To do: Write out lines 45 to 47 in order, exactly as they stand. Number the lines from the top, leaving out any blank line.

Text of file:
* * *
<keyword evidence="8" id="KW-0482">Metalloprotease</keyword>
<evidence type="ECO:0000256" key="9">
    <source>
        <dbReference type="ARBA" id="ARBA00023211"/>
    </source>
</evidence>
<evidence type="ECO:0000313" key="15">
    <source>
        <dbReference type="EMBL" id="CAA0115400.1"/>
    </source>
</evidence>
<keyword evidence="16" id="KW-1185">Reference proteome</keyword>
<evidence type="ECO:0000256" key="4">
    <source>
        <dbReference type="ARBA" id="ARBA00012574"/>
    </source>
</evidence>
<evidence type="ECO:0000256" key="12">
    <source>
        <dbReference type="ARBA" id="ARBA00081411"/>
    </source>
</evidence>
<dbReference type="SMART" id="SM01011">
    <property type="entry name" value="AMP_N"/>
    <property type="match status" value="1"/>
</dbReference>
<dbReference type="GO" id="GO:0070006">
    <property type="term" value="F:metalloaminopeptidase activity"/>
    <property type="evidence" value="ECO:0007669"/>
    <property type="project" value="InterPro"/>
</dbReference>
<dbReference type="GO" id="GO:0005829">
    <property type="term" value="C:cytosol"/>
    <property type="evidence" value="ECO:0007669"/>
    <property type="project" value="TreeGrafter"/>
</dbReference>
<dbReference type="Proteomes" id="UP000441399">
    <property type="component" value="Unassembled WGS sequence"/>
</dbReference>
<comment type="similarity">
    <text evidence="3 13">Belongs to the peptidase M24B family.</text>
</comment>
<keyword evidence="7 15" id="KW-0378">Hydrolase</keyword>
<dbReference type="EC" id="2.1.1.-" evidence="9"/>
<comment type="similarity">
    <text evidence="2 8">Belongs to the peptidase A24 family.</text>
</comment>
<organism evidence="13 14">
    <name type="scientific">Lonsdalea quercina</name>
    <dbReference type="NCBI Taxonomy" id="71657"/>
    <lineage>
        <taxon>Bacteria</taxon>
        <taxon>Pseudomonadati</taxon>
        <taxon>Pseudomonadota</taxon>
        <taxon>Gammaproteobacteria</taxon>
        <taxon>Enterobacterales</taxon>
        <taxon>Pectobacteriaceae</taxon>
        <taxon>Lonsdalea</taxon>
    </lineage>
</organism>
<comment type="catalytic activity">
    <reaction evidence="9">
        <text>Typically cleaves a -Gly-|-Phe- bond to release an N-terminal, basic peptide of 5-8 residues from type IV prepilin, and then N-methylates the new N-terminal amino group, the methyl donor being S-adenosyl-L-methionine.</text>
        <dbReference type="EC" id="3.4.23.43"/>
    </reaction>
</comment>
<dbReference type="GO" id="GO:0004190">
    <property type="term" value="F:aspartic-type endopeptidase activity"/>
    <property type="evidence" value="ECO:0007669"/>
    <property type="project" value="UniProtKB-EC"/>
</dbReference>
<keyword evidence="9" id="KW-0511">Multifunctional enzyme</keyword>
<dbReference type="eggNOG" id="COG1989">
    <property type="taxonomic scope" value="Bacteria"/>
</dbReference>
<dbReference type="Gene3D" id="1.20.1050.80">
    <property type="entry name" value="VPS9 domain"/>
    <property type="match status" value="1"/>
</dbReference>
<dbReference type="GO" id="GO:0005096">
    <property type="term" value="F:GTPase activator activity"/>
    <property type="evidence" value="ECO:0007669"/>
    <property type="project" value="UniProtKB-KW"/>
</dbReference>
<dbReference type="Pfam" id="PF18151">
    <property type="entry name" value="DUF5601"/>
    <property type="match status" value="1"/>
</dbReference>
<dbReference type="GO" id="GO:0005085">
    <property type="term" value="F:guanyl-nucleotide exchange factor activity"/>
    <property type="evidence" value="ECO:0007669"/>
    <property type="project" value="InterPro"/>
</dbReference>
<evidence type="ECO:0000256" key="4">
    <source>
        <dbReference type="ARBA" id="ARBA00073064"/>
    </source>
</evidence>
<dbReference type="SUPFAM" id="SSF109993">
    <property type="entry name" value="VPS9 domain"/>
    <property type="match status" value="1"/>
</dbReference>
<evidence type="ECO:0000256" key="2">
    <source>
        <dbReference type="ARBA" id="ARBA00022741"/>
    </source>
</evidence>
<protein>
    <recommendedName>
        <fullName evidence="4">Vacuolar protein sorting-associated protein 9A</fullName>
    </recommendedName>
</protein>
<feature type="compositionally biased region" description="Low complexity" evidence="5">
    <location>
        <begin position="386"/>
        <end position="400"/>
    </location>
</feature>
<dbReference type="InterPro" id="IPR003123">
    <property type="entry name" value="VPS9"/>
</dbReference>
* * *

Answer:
<comment type="similarity">
    <text evidence="2 8">Belongs to the peptidase A24 family.</text>
</comment>